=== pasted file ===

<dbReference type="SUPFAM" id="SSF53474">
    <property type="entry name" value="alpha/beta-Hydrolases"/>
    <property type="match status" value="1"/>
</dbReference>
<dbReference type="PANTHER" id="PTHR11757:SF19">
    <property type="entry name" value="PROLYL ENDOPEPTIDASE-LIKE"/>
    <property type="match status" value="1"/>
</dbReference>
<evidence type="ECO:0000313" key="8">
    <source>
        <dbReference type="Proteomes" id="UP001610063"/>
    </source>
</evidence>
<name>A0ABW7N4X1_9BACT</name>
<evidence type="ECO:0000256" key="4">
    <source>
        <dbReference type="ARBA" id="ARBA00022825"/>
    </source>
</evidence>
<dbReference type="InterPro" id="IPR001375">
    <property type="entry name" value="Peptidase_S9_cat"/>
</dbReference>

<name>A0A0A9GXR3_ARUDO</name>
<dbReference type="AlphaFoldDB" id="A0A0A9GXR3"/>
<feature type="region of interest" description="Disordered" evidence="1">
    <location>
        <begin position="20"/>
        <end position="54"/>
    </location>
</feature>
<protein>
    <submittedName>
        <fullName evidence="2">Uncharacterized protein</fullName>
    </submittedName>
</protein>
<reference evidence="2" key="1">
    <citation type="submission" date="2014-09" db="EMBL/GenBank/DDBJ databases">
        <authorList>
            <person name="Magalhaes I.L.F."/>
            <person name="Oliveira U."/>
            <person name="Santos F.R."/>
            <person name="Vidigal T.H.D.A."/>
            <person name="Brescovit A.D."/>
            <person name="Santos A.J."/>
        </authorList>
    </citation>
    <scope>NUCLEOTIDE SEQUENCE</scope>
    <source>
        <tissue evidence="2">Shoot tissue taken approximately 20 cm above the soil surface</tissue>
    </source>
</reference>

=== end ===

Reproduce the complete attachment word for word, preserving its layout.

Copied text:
<dbReference type="SUPFAM" id="SSF53474">
    <property type="entry name" value="alpha/beta-Hydrolases"/>
    <property type="match status" value="1"/>
</dbReference>
<dbReference type="PANTHER" id="PTHR11757:SF19">
    <property type="entry name" value="PROLYL ENDOPEPTIDASE-LIKE"/>
    <property type="match status" value="1"/>
</dbReference>
<evidence type="ECO:0000313" key="8">
    <source>
        <dbReference type="Proteomes" id="UP001610063"/>
    </source>
</evidence>
<name>A0ABW7N4X1_9BACT</name>
<evidence type="ECO:0000256" key="4">
    <source>
        <dbReference type="ARBA" id="ARBA00022825"/>
    </source>
</evidence>
<dbReference type="InterPro" id="IPR001375">
    <property type="entry name" value="Peptidase_S9_cat"/>
</dbReference>

<name>A0A0A9GXR3_ARUDO</name>
<dbReference type="AlphaFoldDB" id="A0A0A9GXR3"/>
<feature type="region of interest" description="Disordered" evidence="1">
    <location>
        <begin position="20"/>
        <end position="54"/>
    </location>
</feature>
<protein>
    <submittedName>
        <fullName evidence="2">Uncharacterized protein</fullName>
    </submittedName>
</protein>
<reference evidence="2" key="1">
    <citation type="submission" date="2014-09" db="EMBL/GenBank/DDBJ databases">
        <authorList>
            <person name="Magalhaes I.L.F."/>
            <person name="Oliveira U."/>
            <person name="Santos F.R."/>
            <person name="Vidigal T.H.D.A."/>
            <person name="Brescovit A.D."/>
            <person name="Santos A.J."/>
        </authorList>
    </citation>
    <scope>NUCLEOTIDE SEQUENCE</scope>
    <source>
        <tissue evidence="2">Shoot tissue taken approximately 20 cm above the soil surface</tissue>
    </source>
</reference>